Web analytics are seen as the marketer’s scientific justification for online marketing, but analytics are useless if the measurements are based on flawed thinking or poor methodology.

Why measure?
This may seem like a redundant question to some, but it’s a good opportunity to point out the implicit obligation in measuring – which is: are you going to make decisions and change strategy or implementation as a result?
If not, why are you measuring?
No really, if there is not the commitment to take action based on the results of measurements - there is no point to measurement – stop now!

Remember that simply measuring something changes nothing.

Analytics should go hand in hand with a culture of constant improvement. Sustainable online success only comes as the result of continued effort and a non-stop commitment to adjustment and support – support from search engine optimisation, advertising, content creation, social media marketing, PR, and all the other strands that make up a comprehensive marketing effort.

What to measure?
This is the key to the success or failure of the analytics exercise – get it wrong, and you could be at best wasting the budget, and at worst, acting on poorly chosen measurement data that could result in extensive damage to your marketing efforts.
Imagine a situation where dentists are paid based on the number of fillings they perform in a given period. Does this reflect the amount of work they are doing? Yes. Does it improve the nation’s health? Of course not – in fact it positively encourages dentists to give us bad advice so that we ruin our teeth and encourages them to ignore maintenance and remedial work – maybe even performing fillings that are entirely unnecessary. (And before any dentists complain – mine’s great by the way – I am talking hypothetically).

So where to start? Start with the goals of your organisation and work down to the goals of your marketing plan. Then work out how those goals can be achieved and measured. Look at identifying a few key performance indicators to check progress.
But then reflect back at these indicators and back up this chain – do they really help in assessing whether the marketing objectives are being met? And the organisations?
Working back from the indicators, look at all the possible implications of measuring these and acting on them. Make sure that they do not imply courses of action that run against your marketing plan or organisation’s objectives.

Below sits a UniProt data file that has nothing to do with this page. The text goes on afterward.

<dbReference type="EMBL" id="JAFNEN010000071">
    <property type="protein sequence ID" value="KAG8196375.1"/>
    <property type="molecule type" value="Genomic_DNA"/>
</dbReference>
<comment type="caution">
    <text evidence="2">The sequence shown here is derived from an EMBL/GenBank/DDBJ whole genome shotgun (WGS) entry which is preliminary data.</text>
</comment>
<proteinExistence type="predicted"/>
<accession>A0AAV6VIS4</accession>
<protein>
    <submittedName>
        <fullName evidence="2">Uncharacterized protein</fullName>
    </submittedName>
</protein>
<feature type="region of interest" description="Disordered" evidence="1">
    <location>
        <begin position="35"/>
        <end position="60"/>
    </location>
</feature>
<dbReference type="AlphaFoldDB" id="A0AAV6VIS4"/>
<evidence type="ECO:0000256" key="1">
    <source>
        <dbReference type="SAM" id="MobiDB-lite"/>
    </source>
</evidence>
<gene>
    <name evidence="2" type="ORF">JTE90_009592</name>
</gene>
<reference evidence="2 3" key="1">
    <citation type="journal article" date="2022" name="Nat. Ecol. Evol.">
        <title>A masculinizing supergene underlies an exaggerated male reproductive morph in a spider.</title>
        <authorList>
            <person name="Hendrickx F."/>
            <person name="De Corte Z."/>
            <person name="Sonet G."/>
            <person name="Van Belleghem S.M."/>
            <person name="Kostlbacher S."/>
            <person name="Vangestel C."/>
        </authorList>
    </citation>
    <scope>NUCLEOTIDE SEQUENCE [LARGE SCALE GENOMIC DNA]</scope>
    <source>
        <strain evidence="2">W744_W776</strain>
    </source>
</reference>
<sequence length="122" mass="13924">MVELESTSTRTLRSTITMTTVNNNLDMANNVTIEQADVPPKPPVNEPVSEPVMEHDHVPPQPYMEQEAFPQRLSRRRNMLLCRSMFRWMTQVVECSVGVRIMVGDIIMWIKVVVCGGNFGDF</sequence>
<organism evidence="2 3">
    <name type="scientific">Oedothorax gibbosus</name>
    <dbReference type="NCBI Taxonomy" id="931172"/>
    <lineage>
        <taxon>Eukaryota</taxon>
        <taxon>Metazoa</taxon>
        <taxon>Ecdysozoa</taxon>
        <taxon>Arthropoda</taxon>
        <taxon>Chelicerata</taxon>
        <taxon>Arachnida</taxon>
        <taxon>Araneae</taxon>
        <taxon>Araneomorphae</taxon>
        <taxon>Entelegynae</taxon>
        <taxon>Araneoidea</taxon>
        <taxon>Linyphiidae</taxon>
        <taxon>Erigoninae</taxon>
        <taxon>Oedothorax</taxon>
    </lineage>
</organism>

How to measure?
Just because we now know what we want to measure doesn’t mean that it is measurable. We may have to accept significant compromises in matching what is capable of being measured with what we would like to measure.
If so we again need to check they are truly appropriate for the task.

You may have to face the fact that some key performance indicators may not be measurable under any circumstances.

What was the real reason your customer bought a product? Was it in fact because their mother said it was a great product, and not the search engine ad?
Was it because your competitor uses flash on their website - which their browser had problems with – and yours did not, so they bought from you?
How could you possible measure this?
Perhaps a friend bought it for them and the registered owner of the product had no say in the decision whatsoever?

Make sure the measurement is unbiased – it’s very easy to construct measuring systems that will simply confirm what you want to hear.

What to do with the data?
Two issues here – analysing the data to extract useful lessons from it and taking action based on that information.

Any statistics related to the Internet are always highly suspect – there are still too many variables to draw detailed conclusions from most data sets. However, trends in the data are generally very useful and indicative.